Advisor

Sean Larsen

Date of Award

Summer 8-10-2015

Document Type

Dissertation

Degree Name

Doctor of Philosophy (Ph.D.) in Mathematics Education

Department

Mathematics and Statistics

Physical Description

1 online resource (xi, 237 pages)

Subjects

Group theory -- Mathematical models -- Research, Abstract algebra -- Study and teaching, Mathematics -- Study and teaching (Higher) -- Methodology

DOI

10.15760/etd.2487

Abstract

Within undergraduate mathematics education, there are few validated instruments designed for large-scale usage. The Group Concept Inventory (GCI) was created as an instrument to evaluate student conceptions related to introductory group theory topics. The inventory was created in three phases: domain analysis, question creation, and field-testing. The domain analysis phase included using an expert consensus protocol to arrive at the topics to be assessed, analyzing curriculum, and reviewing literature. From this analysis, items were created, evaluated, and field-tested. First, 383 students answered open-ended versions of the question set. The questions were converted to multiple-choice format from these responses and disseminated to an additional 476 students over two rounds. Through follow-up interviews intended for validation, and test analysis processes, the questions were refined to best target conceptions and strengthen validity measures. The GCI consists of seventeen questions, each targeting a different concept in introductory group theory. The results from this study are broken into three papers. The first paper reports on the methodology for creating the GCI with the goal of providing a model for building valid concept inventories. The second paper provides replication results and critiques of previous studies by leveraging three GCI questions (on cyclic groups, subgroups, and isomorphism) that have been adapted from prior studies. The final paper introduces the GCI for use by instructors and mathematics departments with emphasis on how it can be leveraged to investigate their students' understanding of group theory concepts. Through careful creation and extensive field-testing, the GCI has been shown to be a meaningful instrument with powerful ability to explore student understanding around group theory concepts at the large-scale.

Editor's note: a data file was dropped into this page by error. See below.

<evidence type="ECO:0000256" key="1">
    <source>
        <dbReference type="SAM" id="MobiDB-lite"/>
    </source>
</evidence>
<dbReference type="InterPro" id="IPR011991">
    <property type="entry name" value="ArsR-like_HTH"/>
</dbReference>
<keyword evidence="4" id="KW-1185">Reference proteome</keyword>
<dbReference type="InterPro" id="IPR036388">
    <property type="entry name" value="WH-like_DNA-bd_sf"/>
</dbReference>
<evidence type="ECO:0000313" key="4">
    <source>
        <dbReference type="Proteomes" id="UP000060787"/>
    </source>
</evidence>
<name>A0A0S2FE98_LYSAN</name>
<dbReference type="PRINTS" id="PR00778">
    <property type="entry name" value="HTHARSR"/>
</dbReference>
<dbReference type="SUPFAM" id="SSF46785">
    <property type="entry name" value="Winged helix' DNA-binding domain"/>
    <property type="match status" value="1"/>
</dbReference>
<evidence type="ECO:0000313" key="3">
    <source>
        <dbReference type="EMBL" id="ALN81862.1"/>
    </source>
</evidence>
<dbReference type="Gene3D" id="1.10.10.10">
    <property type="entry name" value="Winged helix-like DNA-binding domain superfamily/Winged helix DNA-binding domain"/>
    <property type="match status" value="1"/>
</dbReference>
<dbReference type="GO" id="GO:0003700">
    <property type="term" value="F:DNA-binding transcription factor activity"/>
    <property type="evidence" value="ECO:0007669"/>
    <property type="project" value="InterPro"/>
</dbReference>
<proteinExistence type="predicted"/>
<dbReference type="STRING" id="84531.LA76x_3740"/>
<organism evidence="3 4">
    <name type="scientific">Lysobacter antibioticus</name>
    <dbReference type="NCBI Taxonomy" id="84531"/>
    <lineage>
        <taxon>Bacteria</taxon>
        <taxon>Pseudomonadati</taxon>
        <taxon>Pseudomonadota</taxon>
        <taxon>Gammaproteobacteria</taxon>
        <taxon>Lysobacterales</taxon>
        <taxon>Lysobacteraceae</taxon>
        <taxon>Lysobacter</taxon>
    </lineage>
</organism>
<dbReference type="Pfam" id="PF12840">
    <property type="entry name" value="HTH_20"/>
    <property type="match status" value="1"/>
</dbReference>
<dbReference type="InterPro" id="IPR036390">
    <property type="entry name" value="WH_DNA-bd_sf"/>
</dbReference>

Persistent Identifier

http://archives.pdx.edu/ds/psu/18407

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